have their own unique set of problems and shortcomings. And Apple's
    attitude has at times best been described as "arrogant" when
    confronted with problems in their products. I do think that the
    increased popularity of their products, paired with demonstrations
    like the Month Of Apple Bugs may be changing that.

    Apple's technical support operation still hasn't come to realize that
    perhaps technical support should last as long as the hardware
    warranty. At $40 per call after the first 90 days of the machine's
    Well, I don't know what to make of this. It seemed like you were
    pretty happy to be buying an iMac and now you're really not happy at

    wm_walsh, Dec 4, 2007
  7. Journey

    Journey Guest

    I agree about MS's new interface irritating me. Sorry for the
    language, but wtf -- the predecessor of these products used
    standardized menus, and had the ability to customize toolbars.

    One thing I've found having a Mac now is that things are very
    standardized, even more so than prior Windows programs. In the
    Windows UI, many programs have preferences in different places.
    Programs for the Mac have them all in one place.


    - Totally boggled (technical term) the UI for Office 2007.

    - Completely mangled the UI for Internet Explorer.

    - Missed the boat with Vista's new Windows Explorer.

    - Provided almost nothing worthwhile in Vista over XP.

    It's amazing that they have done those things. Where was Bill Gates?
    It's hard to believe that he would have beta tested these products and
    actually signed off on them.
    Journey, Dec 4, 2007
  8. Journey

    Journey Guest

    I was pleasantly surprised with my Mac Book when I found out that it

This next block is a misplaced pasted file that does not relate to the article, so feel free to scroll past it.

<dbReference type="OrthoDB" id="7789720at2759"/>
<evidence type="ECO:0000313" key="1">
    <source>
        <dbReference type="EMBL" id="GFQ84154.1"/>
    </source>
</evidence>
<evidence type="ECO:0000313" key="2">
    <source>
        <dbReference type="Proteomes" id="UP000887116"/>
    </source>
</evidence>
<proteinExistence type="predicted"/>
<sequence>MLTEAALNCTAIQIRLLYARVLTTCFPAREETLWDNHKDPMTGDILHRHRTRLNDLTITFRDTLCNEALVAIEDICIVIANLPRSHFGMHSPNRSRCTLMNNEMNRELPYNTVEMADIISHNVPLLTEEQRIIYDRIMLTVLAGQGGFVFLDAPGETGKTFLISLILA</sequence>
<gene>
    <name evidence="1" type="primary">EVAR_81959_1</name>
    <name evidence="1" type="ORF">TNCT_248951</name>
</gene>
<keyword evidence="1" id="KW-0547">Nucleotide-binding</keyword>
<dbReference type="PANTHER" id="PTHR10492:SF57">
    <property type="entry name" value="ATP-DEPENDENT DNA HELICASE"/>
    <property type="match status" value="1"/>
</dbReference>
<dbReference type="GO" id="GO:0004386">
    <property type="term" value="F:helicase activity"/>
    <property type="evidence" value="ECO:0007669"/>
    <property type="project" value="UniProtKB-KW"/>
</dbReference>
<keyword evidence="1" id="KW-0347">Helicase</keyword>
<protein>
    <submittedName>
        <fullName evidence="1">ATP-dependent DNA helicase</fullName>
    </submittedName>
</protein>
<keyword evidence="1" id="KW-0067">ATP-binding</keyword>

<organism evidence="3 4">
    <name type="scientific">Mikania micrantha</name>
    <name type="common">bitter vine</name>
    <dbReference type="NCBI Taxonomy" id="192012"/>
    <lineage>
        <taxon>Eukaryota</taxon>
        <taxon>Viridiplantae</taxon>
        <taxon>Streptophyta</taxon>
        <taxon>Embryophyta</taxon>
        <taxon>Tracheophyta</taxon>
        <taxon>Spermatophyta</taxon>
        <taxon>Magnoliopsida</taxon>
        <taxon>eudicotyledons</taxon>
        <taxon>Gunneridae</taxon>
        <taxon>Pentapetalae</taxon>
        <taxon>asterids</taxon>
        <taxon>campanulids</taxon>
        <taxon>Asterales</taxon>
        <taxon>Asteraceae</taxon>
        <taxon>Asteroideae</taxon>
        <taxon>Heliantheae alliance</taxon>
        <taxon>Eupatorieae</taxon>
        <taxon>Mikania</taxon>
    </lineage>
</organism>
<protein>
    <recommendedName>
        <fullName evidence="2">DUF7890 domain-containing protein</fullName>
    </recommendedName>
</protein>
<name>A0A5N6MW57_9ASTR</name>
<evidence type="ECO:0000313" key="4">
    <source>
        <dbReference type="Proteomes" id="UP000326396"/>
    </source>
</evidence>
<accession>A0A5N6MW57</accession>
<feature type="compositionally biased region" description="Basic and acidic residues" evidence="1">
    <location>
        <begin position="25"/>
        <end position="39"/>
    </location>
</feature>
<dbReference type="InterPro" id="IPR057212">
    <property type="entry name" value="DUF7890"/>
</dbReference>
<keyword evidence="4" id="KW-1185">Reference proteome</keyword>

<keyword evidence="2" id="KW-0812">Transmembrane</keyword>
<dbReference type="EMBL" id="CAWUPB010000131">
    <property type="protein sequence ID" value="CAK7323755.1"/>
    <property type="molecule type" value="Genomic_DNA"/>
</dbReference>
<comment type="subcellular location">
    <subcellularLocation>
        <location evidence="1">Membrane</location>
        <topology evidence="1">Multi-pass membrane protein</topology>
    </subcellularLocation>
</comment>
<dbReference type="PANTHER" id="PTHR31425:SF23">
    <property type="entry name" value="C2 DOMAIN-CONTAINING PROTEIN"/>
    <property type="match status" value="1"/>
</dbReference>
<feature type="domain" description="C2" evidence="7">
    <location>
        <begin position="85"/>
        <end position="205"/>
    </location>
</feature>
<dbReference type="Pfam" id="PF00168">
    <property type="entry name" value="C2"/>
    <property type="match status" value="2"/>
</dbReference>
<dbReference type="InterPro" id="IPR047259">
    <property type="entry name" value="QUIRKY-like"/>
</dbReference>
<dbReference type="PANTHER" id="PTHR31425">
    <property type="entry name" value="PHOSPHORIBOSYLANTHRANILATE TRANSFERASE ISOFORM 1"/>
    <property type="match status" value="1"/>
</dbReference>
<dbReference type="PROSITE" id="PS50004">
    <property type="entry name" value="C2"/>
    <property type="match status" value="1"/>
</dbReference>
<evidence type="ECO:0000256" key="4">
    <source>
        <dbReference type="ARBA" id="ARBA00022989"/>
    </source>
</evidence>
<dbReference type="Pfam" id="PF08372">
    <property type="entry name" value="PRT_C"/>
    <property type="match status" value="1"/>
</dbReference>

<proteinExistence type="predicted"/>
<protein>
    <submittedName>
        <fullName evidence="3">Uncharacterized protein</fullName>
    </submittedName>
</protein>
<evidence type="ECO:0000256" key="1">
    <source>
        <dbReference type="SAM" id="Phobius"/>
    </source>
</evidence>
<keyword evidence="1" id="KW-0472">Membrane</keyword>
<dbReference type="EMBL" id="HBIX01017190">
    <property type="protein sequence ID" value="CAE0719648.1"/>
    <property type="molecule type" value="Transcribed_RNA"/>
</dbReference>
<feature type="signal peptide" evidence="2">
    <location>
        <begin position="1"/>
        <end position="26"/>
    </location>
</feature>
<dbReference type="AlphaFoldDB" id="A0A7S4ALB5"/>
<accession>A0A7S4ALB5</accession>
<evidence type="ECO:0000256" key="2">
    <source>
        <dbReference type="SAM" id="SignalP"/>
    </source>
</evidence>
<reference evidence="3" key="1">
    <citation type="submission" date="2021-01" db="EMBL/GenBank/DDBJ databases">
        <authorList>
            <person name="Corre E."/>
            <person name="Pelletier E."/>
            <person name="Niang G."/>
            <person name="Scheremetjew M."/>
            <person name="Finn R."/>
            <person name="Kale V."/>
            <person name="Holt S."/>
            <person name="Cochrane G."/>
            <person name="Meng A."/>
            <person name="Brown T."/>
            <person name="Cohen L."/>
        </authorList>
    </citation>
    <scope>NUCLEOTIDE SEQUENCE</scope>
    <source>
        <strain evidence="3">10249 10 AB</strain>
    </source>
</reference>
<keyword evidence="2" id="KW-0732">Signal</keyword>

doesn't get hot at all, even when the CPU is really pushed. So, no
    overheating issues now with the Mac Books.
    Journey, Dec 4, 2007
  9. Journey

    Journey Guest

    Actually, I'm very happy. I just have high standards and acknowledge
    incompetence when I see it. I want a company like Apple to succeed,
    and for the most part I like the Mac OS much more than Vista.

    Perhaps my biggest pet peeve is when the 1.0 version of a product has
    glaring problems. My iPod Classic 160GB initially was very slow to
    the point where I almost returned it, and the equalizer settings
    produced distortion. The previous iPod 80GB didn't have those
    problems, so it was hard to understand how Apple went backwards.
    Fortunately the firmware updates since then have solved those

    I think a lot of those kinds of problems would be solved if the
    development team and perhaps management would actually use the
    products for a month before release. If I were a product manager, I
    would keep using the latest prototypes or release candidates and put
    it through its paces.

    For the record, I love the Mac. It's fun. I have found a lot of
    really good software for it too. The mail applcation that comes with
    the Mac is better, IMO than Microsoft's mail, Outlook Express, and
    Outlook. I use rules extensively and though that the Mac's mail
    program wouldn't have the flexibility. On the contrary, it is very

    For someone that has multiple Macs, they can be kept in sync using the
    online .Mac, -- even mail rules. Mac's explorer seems to be
    integrated with the Internet drive. Obviously I haven't spent much
    time with these features because I may not be using the right terms.

    I was pleasantly surprised to find out that Windows programs can run
    very well within a virtual window using VMWare Fusion. It's amazing
    -- a Mac can run Windows within a window, and do it well.
    Journey, Dec 4, 2007